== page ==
Homosexual men are more apt to seek treatment because they are used to being part of a community that is unaccepted by many, and so, they are not as susceptible to judgement and disdain. They do not fear admitting they have a "girl disease" because many of them have significant feminine traits, anyway. Many researchers believe there are many more men who suffer from eating disorders, but because they do not seek treatment, the numbers are skewed. For example, it is estimated that there are as many as 1 million men suffering from eating disorders in the nation, but there could be many more (Columbia University, 2007). Since more gay men seek treatment, there could be a huge number of men who suffer symptoms but never admit to them.

Another reason more gay men seek treatment could be that they are not as intimidated by treatment at centers that are largely geared to females. Many gay men enjoy good relationships with straight women, largely because they do not view the women as potential dates, and the women develop trust they may not be able to develop in straight men. Neither group intimidates the other, and so, gay men may feel more comfortable in traditional treatment centers, while straight men simply would not.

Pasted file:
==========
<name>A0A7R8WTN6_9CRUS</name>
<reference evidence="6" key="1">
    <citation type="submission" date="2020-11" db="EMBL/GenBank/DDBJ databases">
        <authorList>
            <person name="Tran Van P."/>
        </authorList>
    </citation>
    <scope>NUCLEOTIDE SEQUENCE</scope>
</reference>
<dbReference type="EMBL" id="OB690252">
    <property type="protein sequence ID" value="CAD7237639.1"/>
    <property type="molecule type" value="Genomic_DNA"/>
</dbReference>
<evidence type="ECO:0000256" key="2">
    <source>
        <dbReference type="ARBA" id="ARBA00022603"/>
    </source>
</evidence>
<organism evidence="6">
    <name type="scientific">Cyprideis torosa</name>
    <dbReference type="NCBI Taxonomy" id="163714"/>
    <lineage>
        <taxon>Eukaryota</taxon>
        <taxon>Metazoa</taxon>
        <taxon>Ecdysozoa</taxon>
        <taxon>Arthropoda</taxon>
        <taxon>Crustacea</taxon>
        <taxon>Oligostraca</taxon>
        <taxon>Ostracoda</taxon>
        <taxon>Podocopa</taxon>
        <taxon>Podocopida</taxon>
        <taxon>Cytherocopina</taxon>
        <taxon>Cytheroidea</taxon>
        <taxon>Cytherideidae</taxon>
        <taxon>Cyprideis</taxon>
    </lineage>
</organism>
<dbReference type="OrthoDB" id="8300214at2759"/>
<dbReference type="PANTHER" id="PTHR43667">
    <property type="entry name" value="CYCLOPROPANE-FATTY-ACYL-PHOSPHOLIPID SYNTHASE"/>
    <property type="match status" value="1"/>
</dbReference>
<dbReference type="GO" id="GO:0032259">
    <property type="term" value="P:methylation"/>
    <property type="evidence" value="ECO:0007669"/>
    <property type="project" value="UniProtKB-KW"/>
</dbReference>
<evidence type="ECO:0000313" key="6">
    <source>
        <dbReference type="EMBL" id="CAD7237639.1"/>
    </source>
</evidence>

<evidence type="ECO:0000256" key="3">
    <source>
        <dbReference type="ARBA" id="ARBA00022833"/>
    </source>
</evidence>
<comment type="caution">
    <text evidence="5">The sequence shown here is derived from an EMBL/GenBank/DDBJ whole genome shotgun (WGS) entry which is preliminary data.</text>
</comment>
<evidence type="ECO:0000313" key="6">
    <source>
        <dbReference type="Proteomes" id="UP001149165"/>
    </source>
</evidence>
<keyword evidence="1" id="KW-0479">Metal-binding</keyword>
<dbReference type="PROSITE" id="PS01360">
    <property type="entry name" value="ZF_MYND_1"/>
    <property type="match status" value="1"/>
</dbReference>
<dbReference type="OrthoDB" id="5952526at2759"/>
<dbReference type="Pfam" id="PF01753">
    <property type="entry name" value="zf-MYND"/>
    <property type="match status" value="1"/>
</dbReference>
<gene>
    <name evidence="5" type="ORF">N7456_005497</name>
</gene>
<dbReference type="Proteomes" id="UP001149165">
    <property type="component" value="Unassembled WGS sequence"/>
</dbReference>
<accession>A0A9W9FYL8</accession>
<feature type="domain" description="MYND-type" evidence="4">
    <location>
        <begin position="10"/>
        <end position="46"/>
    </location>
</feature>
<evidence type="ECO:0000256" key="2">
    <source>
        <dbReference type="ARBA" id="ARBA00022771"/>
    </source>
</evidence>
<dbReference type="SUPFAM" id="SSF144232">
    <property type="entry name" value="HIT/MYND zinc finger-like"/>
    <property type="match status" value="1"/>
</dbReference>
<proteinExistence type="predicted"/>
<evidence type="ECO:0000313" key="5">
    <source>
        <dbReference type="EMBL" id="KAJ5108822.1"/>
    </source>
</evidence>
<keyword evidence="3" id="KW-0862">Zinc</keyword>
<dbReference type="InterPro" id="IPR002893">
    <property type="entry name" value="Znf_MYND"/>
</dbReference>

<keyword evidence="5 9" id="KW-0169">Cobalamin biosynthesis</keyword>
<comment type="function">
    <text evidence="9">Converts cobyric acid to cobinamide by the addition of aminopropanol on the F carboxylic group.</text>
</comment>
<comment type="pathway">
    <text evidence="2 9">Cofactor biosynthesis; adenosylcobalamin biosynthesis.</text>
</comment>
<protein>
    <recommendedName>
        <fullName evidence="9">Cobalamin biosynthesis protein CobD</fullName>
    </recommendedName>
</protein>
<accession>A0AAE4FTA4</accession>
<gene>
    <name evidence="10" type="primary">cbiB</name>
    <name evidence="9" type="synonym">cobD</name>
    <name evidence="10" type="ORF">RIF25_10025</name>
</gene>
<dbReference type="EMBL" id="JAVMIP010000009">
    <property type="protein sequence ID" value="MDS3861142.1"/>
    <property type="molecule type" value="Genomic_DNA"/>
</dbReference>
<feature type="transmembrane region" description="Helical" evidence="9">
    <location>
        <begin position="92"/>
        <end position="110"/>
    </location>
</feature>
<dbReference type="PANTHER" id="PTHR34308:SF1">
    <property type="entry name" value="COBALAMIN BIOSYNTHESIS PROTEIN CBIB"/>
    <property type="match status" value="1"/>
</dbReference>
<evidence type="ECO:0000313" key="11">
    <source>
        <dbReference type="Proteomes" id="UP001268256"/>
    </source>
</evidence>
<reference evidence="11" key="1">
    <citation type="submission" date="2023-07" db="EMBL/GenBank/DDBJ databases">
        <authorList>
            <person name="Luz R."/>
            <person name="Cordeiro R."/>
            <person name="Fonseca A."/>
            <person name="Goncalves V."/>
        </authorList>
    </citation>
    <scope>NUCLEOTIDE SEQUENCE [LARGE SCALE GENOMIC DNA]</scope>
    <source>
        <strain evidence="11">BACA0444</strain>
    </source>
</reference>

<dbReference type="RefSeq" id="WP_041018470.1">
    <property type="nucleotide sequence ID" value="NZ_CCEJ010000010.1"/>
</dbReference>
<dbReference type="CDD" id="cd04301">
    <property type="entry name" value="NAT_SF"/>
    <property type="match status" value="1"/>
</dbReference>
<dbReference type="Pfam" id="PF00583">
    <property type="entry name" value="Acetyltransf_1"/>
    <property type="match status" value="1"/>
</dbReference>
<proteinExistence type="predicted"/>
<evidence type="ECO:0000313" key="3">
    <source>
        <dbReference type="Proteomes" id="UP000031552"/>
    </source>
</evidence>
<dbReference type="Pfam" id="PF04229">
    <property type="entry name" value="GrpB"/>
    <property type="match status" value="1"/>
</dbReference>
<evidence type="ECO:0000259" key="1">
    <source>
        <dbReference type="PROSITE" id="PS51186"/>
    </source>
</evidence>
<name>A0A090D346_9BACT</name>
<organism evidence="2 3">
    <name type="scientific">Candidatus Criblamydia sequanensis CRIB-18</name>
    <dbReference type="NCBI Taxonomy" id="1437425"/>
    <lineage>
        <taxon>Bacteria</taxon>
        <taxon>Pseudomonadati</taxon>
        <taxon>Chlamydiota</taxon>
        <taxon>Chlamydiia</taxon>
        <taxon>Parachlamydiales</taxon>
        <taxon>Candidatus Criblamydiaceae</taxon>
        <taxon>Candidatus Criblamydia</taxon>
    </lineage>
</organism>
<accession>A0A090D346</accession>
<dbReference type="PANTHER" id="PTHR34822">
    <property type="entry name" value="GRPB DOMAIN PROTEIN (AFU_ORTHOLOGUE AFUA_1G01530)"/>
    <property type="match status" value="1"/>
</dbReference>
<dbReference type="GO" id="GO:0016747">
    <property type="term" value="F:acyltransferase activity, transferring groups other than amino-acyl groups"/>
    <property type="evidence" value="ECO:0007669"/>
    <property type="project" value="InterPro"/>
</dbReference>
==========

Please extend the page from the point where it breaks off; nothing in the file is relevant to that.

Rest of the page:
It is interesting to note that men do not gain the attention of the media if they have an eating disorder, whether they are gay or not, they also do not gain the attention of the medical community. Since women are so often portrayed as the victims of eating disorders, most medical personnel do not look for symptoms in men. Another gay man told reporter Nguyen that although his skin was orange from eating so many carrots, and he was greatly underweight, his visit to an emergency room did not result in any questions about his eating habits (Nguyen, 2006, p. 24). If medical personnel cannot recognize these conditions, many cases could be overlooked, and many men are more than happy to allow that to occur.